On the relationship between historic cost, forwardlooking cost and long run marginal cost
This paper considers a simple model where a firm must make sunk investments in longlived assets in order to produce output, there are constant returns to scale within each period, and the replacement cost of assets is weakly falling over time. It is shown that, so long as demand is weakly increasing over time, a simple formula can be used to calculate the long run marginal cost of production each period and that the firm breaks even if prices are set equal to long run marginal cost. Furthermore, the formula for calculating long run marginal cost can be interpreted as either a formula for calculating forward looking cost (where the current cost of using assets is based on the current replacement cost of assets) or as a formula for calculating historic cost (where the current cost of using assets is based on the actual historic purchase cost of assets.) In particular, then, the paper identifies a set of circumstances in which traditional accounting rules that allocate the cost of purchasing assets across all periods that the assets will be used can be used to calculate the true long run marginal cost of production. The result has applications both to the theory of calculating efficient prices under costbased regulation and to the theory of how forprofit firms use accounting data to organize and guide their decisionmaking.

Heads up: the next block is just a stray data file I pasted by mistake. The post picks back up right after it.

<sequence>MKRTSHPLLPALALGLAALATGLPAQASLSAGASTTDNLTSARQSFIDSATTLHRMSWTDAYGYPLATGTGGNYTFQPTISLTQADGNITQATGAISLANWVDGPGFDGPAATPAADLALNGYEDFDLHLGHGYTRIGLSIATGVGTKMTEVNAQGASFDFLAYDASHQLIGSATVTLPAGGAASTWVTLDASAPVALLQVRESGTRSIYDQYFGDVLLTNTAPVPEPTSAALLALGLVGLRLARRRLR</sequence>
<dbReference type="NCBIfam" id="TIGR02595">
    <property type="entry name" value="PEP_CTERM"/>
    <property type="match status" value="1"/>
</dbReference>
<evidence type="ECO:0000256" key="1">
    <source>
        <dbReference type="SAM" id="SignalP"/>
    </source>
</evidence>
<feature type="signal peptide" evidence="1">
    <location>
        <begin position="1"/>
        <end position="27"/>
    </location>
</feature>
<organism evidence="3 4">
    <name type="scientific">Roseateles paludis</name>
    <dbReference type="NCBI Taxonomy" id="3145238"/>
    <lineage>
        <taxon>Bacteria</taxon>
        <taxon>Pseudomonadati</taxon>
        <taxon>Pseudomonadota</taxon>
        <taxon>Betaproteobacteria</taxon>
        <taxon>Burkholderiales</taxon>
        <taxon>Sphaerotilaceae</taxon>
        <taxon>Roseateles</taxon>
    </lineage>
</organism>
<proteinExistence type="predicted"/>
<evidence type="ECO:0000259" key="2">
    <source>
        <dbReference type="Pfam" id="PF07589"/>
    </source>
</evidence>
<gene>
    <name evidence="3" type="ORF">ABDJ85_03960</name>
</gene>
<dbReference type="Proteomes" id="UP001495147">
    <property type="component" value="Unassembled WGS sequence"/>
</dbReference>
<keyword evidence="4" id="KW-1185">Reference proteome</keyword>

Year of publication: 
2005


Authors:  Rogerson, William P. 
Publisher: 
Evanston, Ill. : Center for the Study of Industrial Organization at Northwestern Univ. 
Series:  CSIO working paper ; 0071 

Type of publication:  Book / Working Paper 
Type of publication (narrower categories):  Working Paper 
Language:  English 
Other identifiers:  505206595 [GVK] hdl:10419/38664 [Handle] 
Source: 
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